American's early liveries varied widely, but a common livery was adopted in the 1930s, featuring an eagle painted on the fuselage.[67] The eagle became a symbol of the company and inspired the name of American Eagle Airlines. Propeller aircraft featured an international orange lightning bolt running down the length of the fuselage, which was replaced by a simpler orange stripe with the introduction of jets.
""Stopped by the Hedley Club Lounge Saturday after the Sharks Game. What a fabulous surprise! a great combo playing old school smooth jazz. A relaxing venue by the fireplace with pleasant surroundings and comfortable accommodations. A real winner in downtown San Jose. Best cocktail lounge in the area. Beats the noise and crowds at the nearby venues.""
In December 2010, listings for AMR Corporation, the parent company of American Airlines and American Eagle Airlines, were deleted from Expedia's site. The decision resulted from a dispute over the degree of access to the site's customers.[6] AMR reversed its decision in April 2011, allowing tickets to once again be sold through the aggregate site.[7]

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It’s a nickname Isom likes, he told me last month at Skift Global Forum, because he believes D0 — that’s airline speak for flights that leave on time — is the most important metric for operations. He became animated speaking about the “choreography” required for punctual departures, from what happens at ticketing counters to fueling, catering, and cleaning.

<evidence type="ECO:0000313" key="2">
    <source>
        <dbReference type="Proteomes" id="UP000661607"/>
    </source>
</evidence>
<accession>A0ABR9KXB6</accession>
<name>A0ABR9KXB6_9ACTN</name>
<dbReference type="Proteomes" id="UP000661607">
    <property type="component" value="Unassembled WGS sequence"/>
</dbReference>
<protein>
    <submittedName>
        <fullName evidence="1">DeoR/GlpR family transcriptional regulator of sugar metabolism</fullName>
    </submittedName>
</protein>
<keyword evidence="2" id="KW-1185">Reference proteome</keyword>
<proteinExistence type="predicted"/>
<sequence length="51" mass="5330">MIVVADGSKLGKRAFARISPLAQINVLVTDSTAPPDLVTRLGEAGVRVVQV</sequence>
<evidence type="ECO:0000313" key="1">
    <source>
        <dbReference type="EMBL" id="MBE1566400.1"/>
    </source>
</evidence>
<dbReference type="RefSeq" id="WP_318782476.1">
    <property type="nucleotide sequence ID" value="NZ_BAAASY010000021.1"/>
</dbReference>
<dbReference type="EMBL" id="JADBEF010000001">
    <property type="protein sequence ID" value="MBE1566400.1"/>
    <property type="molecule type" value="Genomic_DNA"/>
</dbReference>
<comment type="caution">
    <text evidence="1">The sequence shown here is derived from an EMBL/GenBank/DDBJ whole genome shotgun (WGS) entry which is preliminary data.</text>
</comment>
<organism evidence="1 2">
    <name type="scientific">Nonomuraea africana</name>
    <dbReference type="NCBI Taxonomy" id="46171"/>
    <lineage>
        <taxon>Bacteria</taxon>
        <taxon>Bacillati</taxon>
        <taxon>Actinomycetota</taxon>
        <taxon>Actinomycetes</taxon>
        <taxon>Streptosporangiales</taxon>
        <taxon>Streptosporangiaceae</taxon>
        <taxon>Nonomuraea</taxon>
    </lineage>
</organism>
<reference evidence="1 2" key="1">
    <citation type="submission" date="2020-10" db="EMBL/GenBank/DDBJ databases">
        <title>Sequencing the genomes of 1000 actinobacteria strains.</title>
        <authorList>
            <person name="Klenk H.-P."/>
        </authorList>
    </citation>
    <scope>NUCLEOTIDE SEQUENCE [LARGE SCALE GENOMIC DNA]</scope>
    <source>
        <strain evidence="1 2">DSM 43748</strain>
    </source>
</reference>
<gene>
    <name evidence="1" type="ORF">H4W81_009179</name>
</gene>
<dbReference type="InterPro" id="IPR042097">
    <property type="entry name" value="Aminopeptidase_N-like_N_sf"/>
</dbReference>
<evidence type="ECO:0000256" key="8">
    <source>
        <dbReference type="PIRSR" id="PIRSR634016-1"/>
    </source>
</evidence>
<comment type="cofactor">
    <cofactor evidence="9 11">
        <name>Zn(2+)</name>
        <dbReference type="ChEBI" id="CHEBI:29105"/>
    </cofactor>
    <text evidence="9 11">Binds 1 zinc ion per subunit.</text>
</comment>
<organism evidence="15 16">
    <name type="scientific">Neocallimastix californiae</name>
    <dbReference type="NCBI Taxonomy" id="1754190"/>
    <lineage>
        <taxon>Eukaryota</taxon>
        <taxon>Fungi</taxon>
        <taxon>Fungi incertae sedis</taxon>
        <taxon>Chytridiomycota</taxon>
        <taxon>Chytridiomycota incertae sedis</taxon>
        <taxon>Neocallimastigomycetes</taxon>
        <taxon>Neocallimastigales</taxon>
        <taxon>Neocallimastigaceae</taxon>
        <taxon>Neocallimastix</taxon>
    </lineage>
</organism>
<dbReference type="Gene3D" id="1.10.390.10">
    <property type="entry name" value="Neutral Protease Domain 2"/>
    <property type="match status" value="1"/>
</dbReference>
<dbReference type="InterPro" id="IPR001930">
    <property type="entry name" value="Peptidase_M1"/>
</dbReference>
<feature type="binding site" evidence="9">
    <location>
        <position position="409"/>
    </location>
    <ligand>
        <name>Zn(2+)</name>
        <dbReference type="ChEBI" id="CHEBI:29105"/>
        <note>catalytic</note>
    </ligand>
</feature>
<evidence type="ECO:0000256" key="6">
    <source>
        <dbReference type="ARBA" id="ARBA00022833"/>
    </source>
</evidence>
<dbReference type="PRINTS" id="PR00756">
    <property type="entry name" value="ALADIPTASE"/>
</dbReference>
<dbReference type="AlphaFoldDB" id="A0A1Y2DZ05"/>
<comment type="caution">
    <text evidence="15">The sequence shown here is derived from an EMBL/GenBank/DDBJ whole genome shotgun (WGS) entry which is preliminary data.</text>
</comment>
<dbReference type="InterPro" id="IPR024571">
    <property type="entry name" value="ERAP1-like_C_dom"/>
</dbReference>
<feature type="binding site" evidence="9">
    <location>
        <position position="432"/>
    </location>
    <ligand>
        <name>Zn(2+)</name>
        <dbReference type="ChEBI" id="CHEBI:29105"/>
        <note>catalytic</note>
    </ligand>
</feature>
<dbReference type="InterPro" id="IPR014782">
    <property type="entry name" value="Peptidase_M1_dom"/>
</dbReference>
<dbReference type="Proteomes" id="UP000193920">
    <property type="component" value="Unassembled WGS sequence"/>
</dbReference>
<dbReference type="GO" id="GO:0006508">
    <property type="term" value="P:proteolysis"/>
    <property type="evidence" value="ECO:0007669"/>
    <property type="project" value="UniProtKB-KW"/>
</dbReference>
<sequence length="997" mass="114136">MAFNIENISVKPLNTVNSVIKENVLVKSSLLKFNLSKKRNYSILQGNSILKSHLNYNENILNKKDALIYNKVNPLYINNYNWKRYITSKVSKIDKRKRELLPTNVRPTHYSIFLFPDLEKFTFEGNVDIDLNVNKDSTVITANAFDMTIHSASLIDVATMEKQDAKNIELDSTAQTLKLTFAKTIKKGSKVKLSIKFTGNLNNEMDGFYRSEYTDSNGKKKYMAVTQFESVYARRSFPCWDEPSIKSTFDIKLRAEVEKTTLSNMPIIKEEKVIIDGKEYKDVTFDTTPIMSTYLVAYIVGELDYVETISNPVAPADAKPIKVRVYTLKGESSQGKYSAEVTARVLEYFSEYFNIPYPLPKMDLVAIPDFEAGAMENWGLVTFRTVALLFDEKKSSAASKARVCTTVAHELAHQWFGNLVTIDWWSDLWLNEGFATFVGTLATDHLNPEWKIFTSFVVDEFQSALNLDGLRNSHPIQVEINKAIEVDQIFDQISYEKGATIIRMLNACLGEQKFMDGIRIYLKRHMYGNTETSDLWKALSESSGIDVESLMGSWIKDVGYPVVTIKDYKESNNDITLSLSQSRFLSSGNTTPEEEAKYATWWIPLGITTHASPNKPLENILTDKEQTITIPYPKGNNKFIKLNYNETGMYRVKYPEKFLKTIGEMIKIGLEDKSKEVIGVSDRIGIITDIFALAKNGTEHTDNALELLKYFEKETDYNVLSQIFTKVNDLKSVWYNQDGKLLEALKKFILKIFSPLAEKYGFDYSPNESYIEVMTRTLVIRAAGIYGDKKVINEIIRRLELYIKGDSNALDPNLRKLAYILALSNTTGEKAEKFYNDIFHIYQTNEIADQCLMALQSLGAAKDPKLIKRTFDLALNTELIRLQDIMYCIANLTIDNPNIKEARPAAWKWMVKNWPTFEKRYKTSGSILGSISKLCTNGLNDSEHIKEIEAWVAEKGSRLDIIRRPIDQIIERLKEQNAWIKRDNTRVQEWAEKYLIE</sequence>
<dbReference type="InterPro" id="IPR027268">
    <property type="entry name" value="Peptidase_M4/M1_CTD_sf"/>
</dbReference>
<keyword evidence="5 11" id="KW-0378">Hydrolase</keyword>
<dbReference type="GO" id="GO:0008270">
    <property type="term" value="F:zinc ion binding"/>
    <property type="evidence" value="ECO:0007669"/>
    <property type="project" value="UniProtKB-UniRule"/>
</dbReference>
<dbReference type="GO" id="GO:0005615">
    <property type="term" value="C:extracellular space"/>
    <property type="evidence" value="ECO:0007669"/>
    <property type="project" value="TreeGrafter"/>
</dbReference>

To help fund the site, the founders created special edition breakfast cereals, with presidential candidates Barack Obama and John McCain as the inspiration for "Obama O's" and "Cap'n McCains".[25] In two months, 800 boxes of cereal were sold at $40 each, which generated more than $30,000 for the company's incubation.[26][27] It also got the company noticed by computer programmer Paul Graham, who invited the founders to the January 2009 winter training session of his startup incubator, Y Combinator, which provided them with training and $20,000 in funding in exchange for a small interest in the company.[18][28][29] With the website already built, they used the $20,000 Y-Combinator investment to fly to New York City to meet users and promote the site.[30] They returned to San Francisco with a profitable business model to present to West Coast investors. By March 2009, the site had 10,000 users and 2,500 listings.[29]
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